New principal residence reporting will help CRA home in on condo flippers

National Post


If you sold your home last year, this tax season you will be required to report some basic information on that sale on the newly-updated Schedule 3 “Capital Gains (or Losses) in 2016” of your tax return to be able to claim the principal residence exemption and have the gain be completely (or partially) tax-free. Information you are required to provide includes: the date of acquisition, proceeds of disposition and the address of the home that was sold.

You’ll recall that this requirement came about in October 2016 and represented a change in the Canada Revenue Agency’s longstanding administration position which didn’t require you to report the sale of a principal residence if the entire gain was exempt from tax. But the CRA was concerned about, among other things, its ability to track frequent purchases and sales of homes by “flippers” and wanted a way to track and review principal residence exemption claims.

For an example of what the CRA can now more easily monitor, take the recent case, decided just last month, of a Toronto taxpayer who, in 2010, sold a one-bedroom, 560-square foot Yonge Street condo and didn’t report it in his 2010 income tax return. The taxpayer took the position that the condo unit was his principal residence and therefore there should be no tax on the gain. The CRA, however, disagreed, and reassessed the disposition as taxable business income saying that the taxpayer “never resided at the condo … did not ordinarily inhabit the condo in 2010 … (and) at no time was the condo the (taxpayer’s) principal residence.”

Under the Income Tax Act, for a dwelling to be a “principal residence,” one of the key conditions is that it must be “ordinarily inhabited in the year by the taxpayer, by the taxpayer’s spouse or … by a child of the taxpayer.” As the judge summarized, “(T)he key question is whether this was the (taxpayer’s) principal residence.”

To determine this, the judge reviewed the taxpayer’s past real estate transactions.

As it turns out, the taxpayer and his spouse bought and resold a number of properties from 2007 to 2011 at a profit. On one of the properties, the taxpayer reported rental income in 2011 and a taxable capital gain on his 2011 T1 return for its disposition.

The taxpayer entered into an agreement of purchase and sale for the Yonge Street condo on Feb. 16, 2007 prior to the completion of construction of the building. He took possession of the property on May 11, 2009 and became the owner on Oct. 30, 2009 at the time of closing. One and a half months later, on Dec. 16, 2009, the property was listed for sale, with the taxpayer’s wife, acting as the real estate agent. The property sold six days later on Dec. 22, 2009 and the closing date of that sale was Jan. 12, 2010.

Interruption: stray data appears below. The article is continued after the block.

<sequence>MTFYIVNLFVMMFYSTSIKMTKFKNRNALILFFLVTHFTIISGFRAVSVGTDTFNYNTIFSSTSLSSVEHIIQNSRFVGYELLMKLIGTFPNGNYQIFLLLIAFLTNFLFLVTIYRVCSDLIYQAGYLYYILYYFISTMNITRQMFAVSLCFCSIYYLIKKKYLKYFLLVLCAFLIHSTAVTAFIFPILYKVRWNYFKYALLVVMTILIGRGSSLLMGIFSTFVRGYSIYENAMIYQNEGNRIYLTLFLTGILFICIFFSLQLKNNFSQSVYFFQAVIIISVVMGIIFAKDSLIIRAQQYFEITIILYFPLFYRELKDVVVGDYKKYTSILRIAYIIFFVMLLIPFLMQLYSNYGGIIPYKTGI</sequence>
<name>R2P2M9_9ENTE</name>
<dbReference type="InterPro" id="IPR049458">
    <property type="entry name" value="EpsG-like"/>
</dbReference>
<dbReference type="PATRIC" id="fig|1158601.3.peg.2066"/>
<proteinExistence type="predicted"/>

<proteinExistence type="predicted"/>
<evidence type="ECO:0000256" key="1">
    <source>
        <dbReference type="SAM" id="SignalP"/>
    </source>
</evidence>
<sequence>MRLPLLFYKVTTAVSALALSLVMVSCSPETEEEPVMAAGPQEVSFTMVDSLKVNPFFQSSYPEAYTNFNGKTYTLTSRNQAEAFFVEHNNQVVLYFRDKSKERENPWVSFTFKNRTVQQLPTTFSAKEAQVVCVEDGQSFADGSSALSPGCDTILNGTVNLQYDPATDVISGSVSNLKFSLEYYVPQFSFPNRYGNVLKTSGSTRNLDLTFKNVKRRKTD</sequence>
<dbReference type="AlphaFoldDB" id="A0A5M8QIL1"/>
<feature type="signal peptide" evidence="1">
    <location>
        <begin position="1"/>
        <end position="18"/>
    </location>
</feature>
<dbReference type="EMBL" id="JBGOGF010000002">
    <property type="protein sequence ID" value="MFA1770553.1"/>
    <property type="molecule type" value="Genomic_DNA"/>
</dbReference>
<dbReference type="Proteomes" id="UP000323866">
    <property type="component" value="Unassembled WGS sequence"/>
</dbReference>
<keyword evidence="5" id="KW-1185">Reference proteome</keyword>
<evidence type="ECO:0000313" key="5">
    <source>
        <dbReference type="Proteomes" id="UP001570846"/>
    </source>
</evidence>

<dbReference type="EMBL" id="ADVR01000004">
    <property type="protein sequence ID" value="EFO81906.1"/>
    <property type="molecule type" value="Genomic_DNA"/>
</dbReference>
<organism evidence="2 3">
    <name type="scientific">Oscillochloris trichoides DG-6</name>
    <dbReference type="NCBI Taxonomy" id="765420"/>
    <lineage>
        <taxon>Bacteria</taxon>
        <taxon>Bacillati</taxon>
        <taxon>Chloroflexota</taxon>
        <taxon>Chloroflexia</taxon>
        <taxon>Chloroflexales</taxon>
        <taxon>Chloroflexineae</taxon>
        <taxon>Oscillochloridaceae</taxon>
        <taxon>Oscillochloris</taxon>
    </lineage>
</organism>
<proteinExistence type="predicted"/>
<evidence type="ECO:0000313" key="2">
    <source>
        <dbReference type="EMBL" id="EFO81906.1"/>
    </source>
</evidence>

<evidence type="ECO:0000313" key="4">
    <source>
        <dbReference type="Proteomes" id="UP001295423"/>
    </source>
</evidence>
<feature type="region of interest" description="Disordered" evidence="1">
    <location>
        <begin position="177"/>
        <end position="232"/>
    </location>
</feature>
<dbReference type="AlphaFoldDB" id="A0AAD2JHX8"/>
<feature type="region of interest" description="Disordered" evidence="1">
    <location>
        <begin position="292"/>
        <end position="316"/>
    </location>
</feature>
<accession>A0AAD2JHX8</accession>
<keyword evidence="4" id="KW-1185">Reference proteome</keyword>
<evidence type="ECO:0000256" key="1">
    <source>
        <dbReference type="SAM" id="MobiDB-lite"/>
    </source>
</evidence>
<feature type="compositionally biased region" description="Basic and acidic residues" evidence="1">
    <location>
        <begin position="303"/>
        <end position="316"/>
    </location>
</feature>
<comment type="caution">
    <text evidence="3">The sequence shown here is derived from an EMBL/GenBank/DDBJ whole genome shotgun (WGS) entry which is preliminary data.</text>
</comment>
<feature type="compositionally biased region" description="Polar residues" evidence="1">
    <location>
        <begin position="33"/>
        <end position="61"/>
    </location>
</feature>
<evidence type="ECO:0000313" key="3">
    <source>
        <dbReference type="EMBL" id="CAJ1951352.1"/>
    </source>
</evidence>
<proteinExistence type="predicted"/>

The taxpayer testified that the family moved to the condo in June 2009 and left in early January 2010. During this brief period of time, the taxpayer explained that he was away for most of the time because he had to go overseas for the death of his father. His wife testified that she also had to travel back and forth overseas during this period because her mother became ill. The taxpayer’s wife testified that in late 2009, the family’s two older children had decided that “in order to be supportive … they should move back home. In order to do so, the family would need a larger condo unit” and thus the decision was to put the condo up for sale.

As a result, the family explained that it moved out of the condo in early January 2010 and went to live with some relatives until they moved into another condo, which was purchased in January 2010 which they moved into in February 2010.

The judge did not believe the taxpayer’s testimony on the key point of whether or not the family actually moved to the condo for a variety of reasons. For one, it seemed that the “560 square feet one bedroom condo is pretty crowded for two parents and a university age son.”

Secondly, in responding to a CRA questionnaire, when the taxpayer was asked: “Did you reside in this property?” His answer was “no.” He was also asked for the names and ages of people who resided with him and left the answer to that question blank.

Thirdly, on the condo real estate listing, it read “Occup:”, which stands for occupancy, and next to it the word “Tenant.” As the Judge said, “if there was a tenant the family could not be living there.”

Finally, there were inconsistences with the electricity bills submitted into evidence which led the judge to conclude that “there is either no consumption of electricity after July 1, 2009 and before Dec. 31, 2009 or, for that period, someone else is paying for the electricity and that person is being billed. In either case it is incompatible with the (taxpayer’s) family living at the Yonge Street (condo).”

Since the taxpayer did not meet the requirement that he or his family “ordinarily resided at that property,” the judge denied him the use of the principal residence exemption and upheld the CRA’s reassessment.